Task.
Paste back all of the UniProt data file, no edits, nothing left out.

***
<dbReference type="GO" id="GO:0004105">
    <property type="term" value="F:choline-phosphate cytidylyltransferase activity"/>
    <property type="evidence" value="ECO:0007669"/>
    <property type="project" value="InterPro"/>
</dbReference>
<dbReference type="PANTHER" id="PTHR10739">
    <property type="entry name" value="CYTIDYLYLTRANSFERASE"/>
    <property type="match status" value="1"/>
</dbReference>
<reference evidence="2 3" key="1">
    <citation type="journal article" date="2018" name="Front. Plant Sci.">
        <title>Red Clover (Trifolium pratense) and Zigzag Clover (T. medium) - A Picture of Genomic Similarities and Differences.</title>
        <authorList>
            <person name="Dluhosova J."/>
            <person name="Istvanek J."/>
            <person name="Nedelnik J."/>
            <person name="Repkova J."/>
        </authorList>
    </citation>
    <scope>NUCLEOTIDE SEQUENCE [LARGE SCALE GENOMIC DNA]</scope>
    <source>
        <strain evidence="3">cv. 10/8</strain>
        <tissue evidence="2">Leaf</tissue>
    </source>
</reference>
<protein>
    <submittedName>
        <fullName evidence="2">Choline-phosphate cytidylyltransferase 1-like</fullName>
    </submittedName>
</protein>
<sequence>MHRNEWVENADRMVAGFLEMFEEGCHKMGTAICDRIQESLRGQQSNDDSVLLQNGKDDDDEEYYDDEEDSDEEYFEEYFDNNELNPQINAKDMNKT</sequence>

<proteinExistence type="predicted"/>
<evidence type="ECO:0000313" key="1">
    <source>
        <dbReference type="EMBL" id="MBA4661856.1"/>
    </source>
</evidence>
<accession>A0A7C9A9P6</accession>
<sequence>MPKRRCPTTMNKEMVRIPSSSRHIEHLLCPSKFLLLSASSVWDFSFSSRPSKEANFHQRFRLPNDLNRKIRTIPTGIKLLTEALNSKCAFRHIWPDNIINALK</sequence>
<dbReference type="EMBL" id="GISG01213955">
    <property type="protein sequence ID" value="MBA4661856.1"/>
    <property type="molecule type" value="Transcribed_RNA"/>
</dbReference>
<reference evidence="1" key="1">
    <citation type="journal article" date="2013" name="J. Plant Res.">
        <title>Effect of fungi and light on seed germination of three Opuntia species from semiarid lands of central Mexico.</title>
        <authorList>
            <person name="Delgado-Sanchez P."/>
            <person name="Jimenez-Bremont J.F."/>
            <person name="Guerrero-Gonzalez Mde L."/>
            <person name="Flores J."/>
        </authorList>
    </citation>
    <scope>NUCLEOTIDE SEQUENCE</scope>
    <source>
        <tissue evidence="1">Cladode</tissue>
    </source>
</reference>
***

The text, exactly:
<dbReference type="GO" id="GO:0004105">
    <property type="term" value="F:choline-phosphate cytidylyltransferase activity"/>
    <property type="evidence" value="ECO:0007669"/>
    <property type="project" value="InterPro"/>
</dbReference>
<dbReference type="PANTHER" id="PTHR10739">
    <property type="entry name" value="CYTIDYLYLTRANSFERASE"/>
    <property type="match status" value="1"/>
</dbReference>
<reference evidence="2 3" key="1">
    <citation type="journal article" date="2018" name="Front. Plant Sci.">
        <title>Red Clover (Trifolium pratense) and Zigzag Clover (T. medium) - A Picture of Genomic Similarities and Differences.</title>
        <authorList>
            <person name="Dluhosova J."/>
            <person name="Istvanek J."/>
            <person name="Nedelnik J."/>
            <person name="Repkova J."/>
        </authorList>
    </citation>
    <scope>NUCLEOTIDE SEQUENCE [LARGE SCALE GENOMIC DNA]</scope>
    <source>
        <strain evidence="3">cv. 10/8</strain>
        <tissue evidence="2">Leaf</tissue>
    </source>
</reference>
<protein>
    <submittedName>
        <fullName evidence="2">Choline-phosphate cytidylyltransferase 1-like</fullName>
    </submittedName>
</protein>
<sequence>MHRNEWVENADRMVAGFLEMFEEGCHKMGTAICDRIQESLRGQQSNDDSVLLQNGKDDDDEEYYDDEEDSDEEYFEEYFDNNELNPQINAKDMNKT</sequence>

<proteinExistence type="predicted"/>
<evidence type="ECO:0000313" key="1">
    <source>
        <dbReference type="EMBL" id="MBA4661856.1"/>
    </source>
</evidence>
<accession>A0A7C9A9P6</accession>
<sequence>MPKRRCPTTMNKEMVRIPSSSRHIEHLLCPSKFLLLSASSVWDFSFSSRPSKEANFHQRFRLPNDLNRKIRTIPTGIKLLTEALNSKCAFRHIWPDNIINALK</sequence>
<dbReference type="EMBL" id="GISG01213955">
    <property type="protein sequence ID" value="MBA4661856.1"/>
    <property type="molecule type" value="Transcribed_RNA"/>
</dbReference>
<reference evidence="1" key="1">
    <citation type="journal article" date="2013" name="J. Plant Res.">
        <title>Effect of fungi and light on seed germination of three Opuntia species from semiarid lands of central Mexico.</title>
        <authorList>
            <person name="Delgado-Sanchez P."/>
            <person name="Jimenez-Bremont J.F."/>
            <person name="Guerrero-Gonzalez Mde L."/>
            <person name="Flores J."/>
        </authorList>
    </citation>
    <scope>NUCLEOTIDE SEQUENCE</scope>
    <source>
        <tissue evidence="1">Cladode</tissue>
    </source>
</reference>